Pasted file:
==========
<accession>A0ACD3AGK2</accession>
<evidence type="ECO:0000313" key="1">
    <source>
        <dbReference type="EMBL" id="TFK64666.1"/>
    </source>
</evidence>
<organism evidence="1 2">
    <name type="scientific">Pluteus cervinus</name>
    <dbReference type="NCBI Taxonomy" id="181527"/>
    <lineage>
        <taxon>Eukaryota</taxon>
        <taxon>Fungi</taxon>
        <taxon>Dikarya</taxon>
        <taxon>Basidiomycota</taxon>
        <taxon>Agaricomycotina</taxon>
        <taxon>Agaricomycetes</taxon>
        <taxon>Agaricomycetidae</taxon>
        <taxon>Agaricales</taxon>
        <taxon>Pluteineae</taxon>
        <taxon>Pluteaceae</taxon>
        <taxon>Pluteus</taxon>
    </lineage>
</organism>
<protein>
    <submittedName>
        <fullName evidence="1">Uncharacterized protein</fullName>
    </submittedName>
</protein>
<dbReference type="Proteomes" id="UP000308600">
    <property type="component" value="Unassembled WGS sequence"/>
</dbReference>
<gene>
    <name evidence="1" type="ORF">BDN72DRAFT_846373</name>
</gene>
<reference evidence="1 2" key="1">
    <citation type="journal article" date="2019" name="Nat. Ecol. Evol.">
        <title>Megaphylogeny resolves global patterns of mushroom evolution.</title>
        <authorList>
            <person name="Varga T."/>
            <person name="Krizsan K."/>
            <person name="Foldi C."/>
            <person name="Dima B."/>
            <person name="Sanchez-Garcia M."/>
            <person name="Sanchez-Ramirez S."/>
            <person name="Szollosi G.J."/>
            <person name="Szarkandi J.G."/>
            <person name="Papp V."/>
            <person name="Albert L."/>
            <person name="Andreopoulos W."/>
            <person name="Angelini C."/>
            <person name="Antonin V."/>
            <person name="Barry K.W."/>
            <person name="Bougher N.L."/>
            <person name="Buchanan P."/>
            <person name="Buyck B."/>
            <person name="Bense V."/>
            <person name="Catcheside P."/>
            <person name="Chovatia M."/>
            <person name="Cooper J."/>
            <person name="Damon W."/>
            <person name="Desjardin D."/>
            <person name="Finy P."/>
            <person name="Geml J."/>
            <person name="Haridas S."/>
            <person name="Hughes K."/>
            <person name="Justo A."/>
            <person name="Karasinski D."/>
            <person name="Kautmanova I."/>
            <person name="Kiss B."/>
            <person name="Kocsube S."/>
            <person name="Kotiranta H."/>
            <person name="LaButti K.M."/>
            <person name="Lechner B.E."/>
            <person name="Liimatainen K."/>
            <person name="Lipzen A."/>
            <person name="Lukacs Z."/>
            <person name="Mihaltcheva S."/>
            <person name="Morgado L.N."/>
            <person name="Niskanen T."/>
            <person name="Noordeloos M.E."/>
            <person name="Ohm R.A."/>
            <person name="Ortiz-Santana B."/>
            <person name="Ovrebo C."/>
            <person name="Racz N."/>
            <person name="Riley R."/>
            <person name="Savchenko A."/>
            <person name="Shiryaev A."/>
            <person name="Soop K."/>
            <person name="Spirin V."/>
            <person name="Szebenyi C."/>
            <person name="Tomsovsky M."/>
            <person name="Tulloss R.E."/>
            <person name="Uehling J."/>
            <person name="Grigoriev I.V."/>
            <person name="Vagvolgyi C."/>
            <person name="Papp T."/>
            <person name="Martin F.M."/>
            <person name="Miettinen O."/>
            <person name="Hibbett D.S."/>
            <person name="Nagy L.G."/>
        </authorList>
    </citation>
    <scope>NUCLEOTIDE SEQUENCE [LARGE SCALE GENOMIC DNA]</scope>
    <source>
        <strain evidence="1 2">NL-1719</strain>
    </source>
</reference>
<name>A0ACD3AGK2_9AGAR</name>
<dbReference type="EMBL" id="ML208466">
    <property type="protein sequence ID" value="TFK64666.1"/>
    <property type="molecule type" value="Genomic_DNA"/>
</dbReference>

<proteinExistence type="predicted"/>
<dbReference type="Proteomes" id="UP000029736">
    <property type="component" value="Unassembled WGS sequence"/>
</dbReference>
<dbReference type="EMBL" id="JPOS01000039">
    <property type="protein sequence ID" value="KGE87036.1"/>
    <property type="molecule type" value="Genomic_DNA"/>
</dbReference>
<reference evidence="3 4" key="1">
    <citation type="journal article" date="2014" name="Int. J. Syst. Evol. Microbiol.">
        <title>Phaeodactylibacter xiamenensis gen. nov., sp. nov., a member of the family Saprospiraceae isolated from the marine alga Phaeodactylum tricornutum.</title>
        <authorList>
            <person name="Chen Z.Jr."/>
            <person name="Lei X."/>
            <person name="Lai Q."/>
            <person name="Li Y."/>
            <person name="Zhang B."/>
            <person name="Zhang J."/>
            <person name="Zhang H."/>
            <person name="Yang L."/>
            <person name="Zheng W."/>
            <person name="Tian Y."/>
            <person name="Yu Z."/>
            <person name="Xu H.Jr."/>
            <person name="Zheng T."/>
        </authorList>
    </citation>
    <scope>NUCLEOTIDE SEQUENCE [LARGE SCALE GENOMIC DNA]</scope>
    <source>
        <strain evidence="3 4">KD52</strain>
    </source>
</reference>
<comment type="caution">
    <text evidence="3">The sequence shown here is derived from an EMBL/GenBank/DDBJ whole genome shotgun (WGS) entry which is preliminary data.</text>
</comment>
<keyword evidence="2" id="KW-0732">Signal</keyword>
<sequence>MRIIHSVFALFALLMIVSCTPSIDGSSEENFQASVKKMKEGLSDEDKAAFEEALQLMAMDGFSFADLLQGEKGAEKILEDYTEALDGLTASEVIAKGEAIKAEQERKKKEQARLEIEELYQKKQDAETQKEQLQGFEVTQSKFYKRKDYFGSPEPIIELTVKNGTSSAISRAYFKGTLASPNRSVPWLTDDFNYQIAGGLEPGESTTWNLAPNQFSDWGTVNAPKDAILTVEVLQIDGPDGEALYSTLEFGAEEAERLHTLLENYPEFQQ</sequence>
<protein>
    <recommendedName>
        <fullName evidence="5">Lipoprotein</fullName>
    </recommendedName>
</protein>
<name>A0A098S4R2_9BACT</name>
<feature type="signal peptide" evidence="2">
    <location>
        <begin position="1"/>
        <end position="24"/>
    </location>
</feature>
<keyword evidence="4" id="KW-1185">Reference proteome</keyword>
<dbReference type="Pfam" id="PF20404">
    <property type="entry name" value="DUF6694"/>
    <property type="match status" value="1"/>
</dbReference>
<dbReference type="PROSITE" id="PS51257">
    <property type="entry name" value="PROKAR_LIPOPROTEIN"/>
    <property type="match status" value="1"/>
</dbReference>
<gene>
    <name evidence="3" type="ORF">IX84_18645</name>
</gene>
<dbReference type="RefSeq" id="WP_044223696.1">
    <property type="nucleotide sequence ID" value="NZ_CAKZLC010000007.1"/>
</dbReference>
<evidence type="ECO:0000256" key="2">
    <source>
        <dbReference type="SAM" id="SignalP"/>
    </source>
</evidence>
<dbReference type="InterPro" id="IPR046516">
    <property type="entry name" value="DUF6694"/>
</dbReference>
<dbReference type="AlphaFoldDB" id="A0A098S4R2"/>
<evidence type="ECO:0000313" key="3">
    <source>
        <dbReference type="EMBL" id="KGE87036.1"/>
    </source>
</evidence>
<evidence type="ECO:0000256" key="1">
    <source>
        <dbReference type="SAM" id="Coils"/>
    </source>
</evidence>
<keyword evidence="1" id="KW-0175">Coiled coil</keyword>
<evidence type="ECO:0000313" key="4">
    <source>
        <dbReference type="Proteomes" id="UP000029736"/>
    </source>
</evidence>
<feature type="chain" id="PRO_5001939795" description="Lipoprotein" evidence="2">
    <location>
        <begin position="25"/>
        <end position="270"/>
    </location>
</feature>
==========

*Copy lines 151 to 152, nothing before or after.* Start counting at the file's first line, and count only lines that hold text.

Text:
    <recommendedName>
        <fullName evidence="5">Lipoprotein</fullName>